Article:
Personal letter to Philemon of Colossae
From Paul, the apostle to the Gentiles
There’s a story behind every letter Paul writes, and this is an especially vivid one. While Paul is in prison, he writes to his friend Philemon, a Christian leader in Colossae, about this man’s slave Onesimus. Philemon is apparently a well-to-do follower of Jesus, having a house large enough for a church to gather there.
He has a good reputation as a man of faith and love. Somewhere he met Paul, and they became good friends and coworkers in Kingdom causes.
Onesimus is Philemon’s slave who encounters Paul in prison—tradition says that Onesimus is a runaway slave who happens to meet Paul when he is under house arrest—and becomes a believer.
For a time, the Lord’s imprisoned emissary finds Onesimus to be a useful assistant; but eventually he sends Onesimus back to Philemon with an appeal rather than a command: Paul asks Philemon to receive Onesimus back as more than a slave—as a beloved brother.
Equal participant in Salvation
Surprisingly, Paul addresses this letter to Philemon and the entire church that gathers in his home. What seems at first to be a private letter is meant for public reading. Perhaps Paul hopes to bring a bit of social pressure on Philemon, or perhaps Paul wants to address the issue of slave treatment to all Christian slave owners.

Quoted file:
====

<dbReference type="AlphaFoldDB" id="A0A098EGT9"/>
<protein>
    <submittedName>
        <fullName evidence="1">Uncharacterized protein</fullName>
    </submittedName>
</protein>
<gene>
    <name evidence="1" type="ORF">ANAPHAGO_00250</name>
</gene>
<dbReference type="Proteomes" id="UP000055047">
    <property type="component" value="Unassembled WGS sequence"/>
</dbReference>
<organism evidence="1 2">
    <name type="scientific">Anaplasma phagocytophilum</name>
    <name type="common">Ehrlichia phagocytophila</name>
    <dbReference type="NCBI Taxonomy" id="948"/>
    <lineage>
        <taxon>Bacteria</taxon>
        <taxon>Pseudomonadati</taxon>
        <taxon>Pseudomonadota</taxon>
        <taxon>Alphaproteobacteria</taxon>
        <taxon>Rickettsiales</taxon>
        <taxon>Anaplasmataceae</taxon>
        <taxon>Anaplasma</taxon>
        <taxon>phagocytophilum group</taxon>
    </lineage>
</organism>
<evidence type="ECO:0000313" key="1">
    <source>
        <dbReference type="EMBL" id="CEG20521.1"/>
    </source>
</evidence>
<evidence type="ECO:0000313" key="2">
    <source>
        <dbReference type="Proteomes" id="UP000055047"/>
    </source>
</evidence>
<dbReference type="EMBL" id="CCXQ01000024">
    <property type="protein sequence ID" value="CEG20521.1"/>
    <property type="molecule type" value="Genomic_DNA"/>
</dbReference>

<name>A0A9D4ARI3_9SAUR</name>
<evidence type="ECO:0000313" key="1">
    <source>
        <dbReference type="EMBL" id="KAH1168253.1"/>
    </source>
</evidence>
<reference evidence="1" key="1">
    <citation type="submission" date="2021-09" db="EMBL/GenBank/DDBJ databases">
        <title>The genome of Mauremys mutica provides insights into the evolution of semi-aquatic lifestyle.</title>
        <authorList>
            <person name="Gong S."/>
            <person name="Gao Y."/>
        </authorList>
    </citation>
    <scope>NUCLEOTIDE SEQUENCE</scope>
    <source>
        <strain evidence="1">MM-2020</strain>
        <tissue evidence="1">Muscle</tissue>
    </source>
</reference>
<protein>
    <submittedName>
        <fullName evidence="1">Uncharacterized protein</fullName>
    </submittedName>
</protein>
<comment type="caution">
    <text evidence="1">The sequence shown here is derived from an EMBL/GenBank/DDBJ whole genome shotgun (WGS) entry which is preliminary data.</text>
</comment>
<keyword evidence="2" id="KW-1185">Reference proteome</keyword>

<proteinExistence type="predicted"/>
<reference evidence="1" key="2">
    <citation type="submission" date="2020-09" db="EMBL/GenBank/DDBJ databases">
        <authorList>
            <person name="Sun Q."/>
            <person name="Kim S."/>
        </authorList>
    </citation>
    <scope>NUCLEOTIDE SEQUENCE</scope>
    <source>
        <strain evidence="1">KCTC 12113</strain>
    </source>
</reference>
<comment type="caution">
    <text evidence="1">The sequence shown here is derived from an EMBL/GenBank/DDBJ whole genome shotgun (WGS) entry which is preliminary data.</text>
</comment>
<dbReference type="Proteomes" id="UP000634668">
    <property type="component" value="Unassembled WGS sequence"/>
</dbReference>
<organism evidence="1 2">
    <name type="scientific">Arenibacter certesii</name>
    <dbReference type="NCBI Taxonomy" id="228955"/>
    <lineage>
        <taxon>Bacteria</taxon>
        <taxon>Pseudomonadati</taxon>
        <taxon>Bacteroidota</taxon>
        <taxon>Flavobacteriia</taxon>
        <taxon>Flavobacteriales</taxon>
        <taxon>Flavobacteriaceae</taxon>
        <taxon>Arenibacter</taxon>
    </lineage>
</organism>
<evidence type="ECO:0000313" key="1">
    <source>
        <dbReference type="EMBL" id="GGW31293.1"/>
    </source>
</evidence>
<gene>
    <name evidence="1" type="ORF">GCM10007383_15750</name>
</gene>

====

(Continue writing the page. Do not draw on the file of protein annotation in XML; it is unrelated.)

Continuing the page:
Paul uses the story of the runaway slave to discuss the larger issues of forgiveness and equality. In the kingdom of God, all relationships must exhibit forgiveness and acceptance of each other; and everyone is an equal participant in salvation, regardless of his or her station in life.
The history of humankind is stained by the guilt and pain of slavery. May the words of Paul the emissary echo into modern culture so that believers treat all human beings as brothers and sisters in Jesus.